Covert Search Warrants
18 March 2009
Our Ref: HRU
18 March 2009
The Hon John Hatzistergos
And by email: email@example.com
The Hon Mr Greg Smith MP
51 Rawson Street,
EPPING NSW 2121
And by email: firstname.lastname@example.org
Covert Search Warrants
I write to express the Australian Human Rights Commission’s concern
with the Law Enforcement (Powers and Responsibilities) Amendment (Search Powers)
Bill 2009 (NSW) (the Bill). The Bill, if enacted, would significantly extend the
power of police to conduct covert searches.
The Commission understands that the Bill is before the Legislative Council
next week. The Commission has not had time to prepare detailed submissions on
the Bill but wishes to provide you with the following summary submissions.
The Commission recommends against the passing of this Bill. The Commission
believes that the Bill fails properly to balance the legitimate interests of the
state in preventing crime and the human rights of people in NSW to be free from
arbitrary interferences with their privacy and home.
Alternatively, if the Bill is to be passed, the Commission urges Parliament
to give consideration to amending the Bill to reflect the concerns set out
The Commission has 4 major concerns with the Bill:
It is not clear that there is sufficient evidence to justify these
extraordinary additional powers.
The delayed notification scheme disproportionately impacts a person’s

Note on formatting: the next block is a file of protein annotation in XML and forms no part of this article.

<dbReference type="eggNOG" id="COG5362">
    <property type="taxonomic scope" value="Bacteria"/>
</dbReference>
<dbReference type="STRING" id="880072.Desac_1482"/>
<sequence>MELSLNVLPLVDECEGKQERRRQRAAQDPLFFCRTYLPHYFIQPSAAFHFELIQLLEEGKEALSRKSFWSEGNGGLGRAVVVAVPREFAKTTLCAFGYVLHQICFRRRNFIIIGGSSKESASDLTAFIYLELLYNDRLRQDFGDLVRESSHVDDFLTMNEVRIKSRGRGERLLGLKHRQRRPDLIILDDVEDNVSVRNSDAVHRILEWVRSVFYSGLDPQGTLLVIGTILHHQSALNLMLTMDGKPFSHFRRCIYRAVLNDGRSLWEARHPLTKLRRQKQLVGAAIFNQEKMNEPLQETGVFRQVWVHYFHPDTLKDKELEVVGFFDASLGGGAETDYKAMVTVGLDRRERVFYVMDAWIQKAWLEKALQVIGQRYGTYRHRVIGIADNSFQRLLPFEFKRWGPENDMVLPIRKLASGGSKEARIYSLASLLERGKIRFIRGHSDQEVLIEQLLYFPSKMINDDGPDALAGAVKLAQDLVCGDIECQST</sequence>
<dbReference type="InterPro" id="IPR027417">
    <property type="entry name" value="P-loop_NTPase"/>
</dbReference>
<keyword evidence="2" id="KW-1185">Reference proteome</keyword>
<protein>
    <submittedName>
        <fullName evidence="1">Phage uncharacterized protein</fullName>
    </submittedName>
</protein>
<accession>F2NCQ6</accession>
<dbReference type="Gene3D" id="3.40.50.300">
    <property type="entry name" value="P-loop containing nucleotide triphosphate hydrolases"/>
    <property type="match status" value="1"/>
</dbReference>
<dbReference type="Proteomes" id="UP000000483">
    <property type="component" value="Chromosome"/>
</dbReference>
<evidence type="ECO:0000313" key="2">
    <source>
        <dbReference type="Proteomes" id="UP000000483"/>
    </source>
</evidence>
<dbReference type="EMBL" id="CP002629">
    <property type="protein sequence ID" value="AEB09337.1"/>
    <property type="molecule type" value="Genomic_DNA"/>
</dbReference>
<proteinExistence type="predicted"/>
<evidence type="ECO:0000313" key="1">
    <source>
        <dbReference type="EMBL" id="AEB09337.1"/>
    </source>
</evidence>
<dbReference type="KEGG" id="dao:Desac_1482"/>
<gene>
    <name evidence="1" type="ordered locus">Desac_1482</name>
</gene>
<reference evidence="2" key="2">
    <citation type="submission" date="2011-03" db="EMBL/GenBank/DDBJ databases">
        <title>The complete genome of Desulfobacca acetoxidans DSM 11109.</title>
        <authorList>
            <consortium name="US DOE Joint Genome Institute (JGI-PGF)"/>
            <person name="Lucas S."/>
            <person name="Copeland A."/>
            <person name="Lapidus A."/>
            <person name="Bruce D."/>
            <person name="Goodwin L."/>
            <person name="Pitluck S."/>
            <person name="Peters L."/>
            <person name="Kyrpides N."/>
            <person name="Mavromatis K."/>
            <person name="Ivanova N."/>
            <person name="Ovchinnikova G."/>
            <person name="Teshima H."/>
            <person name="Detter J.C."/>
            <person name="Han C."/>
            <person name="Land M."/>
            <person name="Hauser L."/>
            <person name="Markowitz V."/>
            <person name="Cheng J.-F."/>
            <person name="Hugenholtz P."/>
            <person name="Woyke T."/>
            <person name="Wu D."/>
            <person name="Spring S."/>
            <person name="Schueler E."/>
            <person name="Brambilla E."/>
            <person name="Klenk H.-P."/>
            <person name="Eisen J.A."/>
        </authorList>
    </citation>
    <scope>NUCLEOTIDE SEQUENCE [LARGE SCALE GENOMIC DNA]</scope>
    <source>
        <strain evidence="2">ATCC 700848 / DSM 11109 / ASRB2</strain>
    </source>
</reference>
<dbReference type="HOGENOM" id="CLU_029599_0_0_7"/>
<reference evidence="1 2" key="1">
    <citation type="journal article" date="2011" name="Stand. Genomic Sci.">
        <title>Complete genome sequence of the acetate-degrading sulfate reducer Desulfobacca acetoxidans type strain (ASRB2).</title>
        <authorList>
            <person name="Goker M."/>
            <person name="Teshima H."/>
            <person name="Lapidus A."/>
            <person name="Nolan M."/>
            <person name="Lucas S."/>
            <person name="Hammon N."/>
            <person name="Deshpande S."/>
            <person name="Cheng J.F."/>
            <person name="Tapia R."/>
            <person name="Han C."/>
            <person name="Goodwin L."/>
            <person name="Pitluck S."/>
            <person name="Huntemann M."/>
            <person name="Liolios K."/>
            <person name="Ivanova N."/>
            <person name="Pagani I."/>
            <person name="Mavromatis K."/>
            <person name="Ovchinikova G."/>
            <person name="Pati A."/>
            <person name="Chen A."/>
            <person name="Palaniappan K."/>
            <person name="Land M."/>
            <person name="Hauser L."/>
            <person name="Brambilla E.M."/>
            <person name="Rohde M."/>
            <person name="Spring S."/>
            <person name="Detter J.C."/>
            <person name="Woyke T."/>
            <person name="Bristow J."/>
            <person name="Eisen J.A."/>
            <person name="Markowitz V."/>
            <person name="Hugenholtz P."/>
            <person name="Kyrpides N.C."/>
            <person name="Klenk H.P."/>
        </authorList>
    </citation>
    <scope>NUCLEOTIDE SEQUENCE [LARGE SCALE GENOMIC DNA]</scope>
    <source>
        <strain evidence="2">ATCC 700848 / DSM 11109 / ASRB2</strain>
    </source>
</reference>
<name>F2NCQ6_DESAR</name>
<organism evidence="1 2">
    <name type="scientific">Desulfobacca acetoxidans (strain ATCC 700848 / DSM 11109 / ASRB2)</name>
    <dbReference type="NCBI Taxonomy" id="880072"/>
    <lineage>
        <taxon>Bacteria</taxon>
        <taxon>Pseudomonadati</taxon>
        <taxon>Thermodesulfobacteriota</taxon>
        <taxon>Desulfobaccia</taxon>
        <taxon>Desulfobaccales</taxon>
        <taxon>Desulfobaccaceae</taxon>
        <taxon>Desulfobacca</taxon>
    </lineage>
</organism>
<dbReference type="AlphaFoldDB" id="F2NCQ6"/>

right to privacy and home.
The grounds for applying and granting covert search warrants have been
drafted so broadly as to give rise to the potential for arbitrary interference
with privacy and home.
The safeguards contained within the Bill are insufficient and in particular
may diminish the capacity for appropriate judicial
The Bill seeks to authorise the issuing of entry and search warrants that are
intended to be executed without the occupier’s knowledge (covert search
warrants). A covert search warrant will authorise the entry and search of a
premises, using such force as is
necessary, to seize,
substitute, copy, photograph and
record things. Covert search warrants will also authorise the impersonation of
another person, as well as the doing of anything reasonable for the purposes of
concealment. Under proposed s 75A
(1)(c), computers and similar devices may be removed for up to 7 working days,
or longer on application, for examination.
The covert search warrants will be available to investigate indictable crimes
carrying a sentence of 7 years imprisonment or more that involve certain
offences such as the destruction of property, violence causing grievous bodily
harm, organised theft, or the possession, manufacture or cultivation of drugs or
prohibited plants such as
The right to privacy and home
Article 17 of the ICCPR prohibits both unlawful and arbitrary interferences
with (amongst other things) a person’s privacy and home. Every invasion of
the ‘home’ that occurs without the consent of the individual
affected represents interference. ‘Home’ includes the place where a person resides or carries out his
or her usual occupation regardless of legal title.
Covert search warrants that authorise the entry and search of peoples’
homes without their knowledge necessarily interfere with the right to privacy
and home. The Commission agrees that the investigation and detection of serious
crime is a legitimate purpose for which an individual’s right to privacy
and home might be impinged upon. However, it is necessary that any interference
is justified and proportionate to avoid arbitrariness.
For example, in the case of Rojas Garc`a v
Colombia, the UN Human Rights
Committee found that an intrusion with the right to the home under Article 17 of
the ICCPR was arbitrary even if it was in accordance with domestic law where the
need for the intrusion into privacy was not justified.
Lack of evidence justifying the need for covert search warrants